Change Healthcare Cyber Attack: Lessons Learned

Learn more about what happened during the Change Healthcare Cyber Attack as well as the industry's largest attacks and how to prepare below....
Change Healthcare Cyber Attack: Lessons Learned
Written by Brian Wallace
  • The global burden of cyberattacks has become increasingly heavy for American businesses. 2023 saw a 20% increase compared to 2022, with a large percentage directed at healthcare organizations such as hospitals and cancer clinics.

    With one cyber attack occurring every 39 seconds, US healthcare organizations are progressively more at risk for ransomware, breaches, and DNS attacks.

    So what does the industry need today to avoid complex outages tomorrow?

    To answer this question, let’s reflect on the healthcare industry’s most substantial cyber attacks, including the most recent – Change Healthcare cyber attack.

    1. Change Healthcare Cyber Attack: February 2024

    The Change Healthcare clearinghouse experienced a systemwide outage after a ransomware attack shut down America’s largest healthcare payment system. Company-wide disruption affected millions of patients and physicians, with thousands of healthcare clinics unable to submit insurance claims for processing.

    The company expects to restore claims functionality as of March 15, 2024. However, its ripple effect on both patients and providers has left a lasting impact on the industry at large.

    The takeaway: Redundancy is key to navigating the dangerous new world of ransomware. Decentralized communications ensure flexibility and survivability even during clearinghouse outages.

    2. OneTouchPoint (OTP): July 2022

    OneTouchPoint, a printing vendor serving healthcare organizations, discovered locked and encrypted files in July 2022. A few weeks later in early August, more than 30 OTP clients (all of which were healthcare and insurance providers) announced breaches connected with the stolen data.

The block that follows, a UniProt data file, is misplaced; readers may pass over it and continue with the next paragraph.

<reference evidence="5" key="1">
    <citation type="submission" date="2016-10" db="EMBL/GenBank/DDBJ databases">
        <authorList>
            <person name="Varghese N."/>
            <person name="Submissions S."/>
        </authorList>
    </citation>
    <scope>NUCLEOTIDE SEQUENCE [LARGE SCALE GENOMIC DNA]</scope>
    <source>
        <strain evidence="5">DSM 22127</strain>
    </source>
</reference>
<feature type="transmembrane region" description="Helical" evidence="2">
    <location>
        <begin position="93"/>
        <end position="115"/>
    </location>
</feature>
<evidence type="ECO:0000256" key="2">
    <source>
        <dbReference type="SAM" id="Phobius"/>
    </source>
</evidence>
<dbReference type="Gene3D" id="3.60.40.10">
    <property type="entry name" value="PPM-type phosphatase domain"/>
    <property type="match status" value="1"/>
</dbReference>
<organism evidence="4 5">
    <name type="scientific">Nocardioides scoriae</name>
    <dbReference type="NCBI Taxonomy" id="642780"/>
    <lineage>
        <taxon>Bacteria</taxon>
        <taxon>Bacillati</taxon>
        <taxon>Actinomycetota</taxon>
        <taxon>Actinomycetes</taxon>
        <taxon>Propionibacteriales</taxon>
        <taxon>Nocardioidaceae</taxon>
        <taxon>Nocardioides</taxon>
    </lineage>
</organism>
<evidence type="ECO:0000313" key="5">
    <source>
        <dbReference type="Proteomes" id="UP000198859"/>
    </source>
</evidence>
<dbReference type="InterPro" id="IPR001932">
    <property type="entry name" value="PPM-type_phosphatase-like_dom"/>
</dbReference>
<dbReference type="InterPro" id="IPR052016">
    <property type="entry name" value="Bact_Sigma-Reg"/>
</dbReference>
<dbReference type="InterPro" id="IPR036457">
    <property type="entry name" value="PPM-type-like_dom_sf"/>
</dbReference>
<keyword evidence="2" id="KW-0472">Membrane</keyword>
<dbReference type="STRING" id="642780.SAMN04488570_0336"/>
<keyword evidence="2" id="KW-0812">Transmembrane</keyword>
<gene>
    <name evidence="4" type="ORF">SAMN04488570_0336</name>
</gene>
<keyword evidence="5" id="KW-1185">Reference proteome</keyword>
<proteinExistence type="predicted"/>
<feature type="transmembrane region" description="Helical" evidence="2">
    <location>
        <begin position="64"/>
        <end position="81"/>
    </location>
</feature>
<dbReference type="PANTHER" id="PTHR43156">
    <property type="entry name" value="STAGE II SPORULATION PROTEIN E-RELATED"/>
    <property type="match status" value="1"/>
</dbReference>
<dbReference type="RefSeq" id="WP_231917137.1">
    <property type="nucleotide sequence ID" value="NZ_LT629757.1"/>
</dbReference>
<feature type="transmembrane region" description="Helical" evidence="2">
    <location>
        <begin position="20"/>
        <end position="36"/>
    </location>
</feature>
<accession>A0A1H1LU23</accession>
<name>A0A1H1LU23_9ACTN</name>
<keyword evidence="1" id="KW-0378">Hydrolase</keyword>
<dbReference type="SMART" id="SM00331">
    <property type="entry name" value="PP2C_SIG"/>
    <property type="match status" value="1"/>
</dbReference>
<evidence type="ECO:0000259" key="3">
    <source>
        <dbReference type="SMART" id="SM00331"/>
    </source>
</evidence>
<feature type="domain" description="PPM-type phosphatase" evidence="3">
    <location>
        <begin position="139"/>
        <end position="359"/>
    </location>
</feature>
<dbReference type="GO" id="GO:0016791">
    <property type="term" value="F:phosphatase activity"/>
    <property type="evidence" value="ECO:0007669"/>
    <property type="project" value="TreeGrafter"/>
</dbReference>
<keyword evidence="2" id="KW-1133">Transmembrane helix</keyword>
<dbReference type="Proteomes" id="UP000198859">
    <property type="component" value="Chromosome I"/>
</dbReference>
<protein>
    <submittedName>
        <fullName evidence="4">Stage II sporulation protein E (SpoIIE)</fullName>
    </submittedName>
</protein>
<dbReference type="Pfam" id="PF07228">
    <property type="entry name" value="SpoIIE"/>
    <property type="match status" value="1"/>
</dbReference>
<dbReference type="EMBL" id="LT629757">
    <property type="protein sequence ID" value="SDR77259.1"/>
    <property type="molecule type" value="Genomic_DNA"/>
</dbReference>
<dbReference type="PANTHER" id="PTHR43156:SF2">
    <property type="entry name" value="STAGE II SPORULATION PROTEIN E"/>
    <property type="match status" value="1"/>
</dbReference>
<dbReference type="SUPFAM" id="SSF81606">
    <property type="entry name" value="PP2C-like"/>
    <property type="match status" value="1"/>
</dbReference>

More than 2.6 million people were affected by the OTP data breach, which included personal identifiable information such as SSI numbers and employee IDs. OTP was placed under investigation and faced multiple lawsuits for the neglect of sensitive data.

    The takeaway: Healthcare organizations should perform annual security reviews to look for gaps in their defenses and potential vulnerabilities. They should also encourage their vendors to provide annual security reports so stakeholders can make informed decisions.

    3. TRICARE Data Breach: September 2011

    Although the TRICARE data breach occurred more than a decade ago, it was perhaps the most notable security incident recorded in 2011. For those unfamiliar, a briefcase containing backups of EHRs was discovered missing after an employee’s vehicle was vandalized.

    Although investigators couldn’t determine whether the thieves understood what they stole, the company decided to treat the loss as a data breach. Complicating the situation was an insufficient encryption method — it did not align with federal standards.

    The takeaway: Upgrading data retention policies could be a boon for healthcare organizations. Eliminating vulnerabilities and threat opportunities makes it easier to avoid risky situations in the future.

    Avoiding Cyberattacks as a Healthcare Provider

    There’s no easy way to avoid bad actors in 2024. Attempting to eliminate all risk is not only stressful, but virtually impossible from a practical point of view.

    Thankfully, perfection is not required to maintain a safe and successful healthcare practice.


    The modern provider would do well to consider:

    • Building payer connections with redundant payer systems
    • Establishing robust security protocols and performing annual security audits
    • Upping the ante with data retention policies, particularly with third-party vendors

    So how do healthcare organizations take action today?

    By planning ahead with flexibility and foresight.

    The organizations least impacted by cyberattacks will be those that prioritize both redundancy and resiliency.

    Lessons Learned from the Change Healthcare Cyberattack
    Source: Orbit Healthcare

    Get the WebProNews newsletter delivered to your inbox

    Get the free daily newsletter read by decision makers

    Advertise with Us

    Ready to get started?

    Get our media kit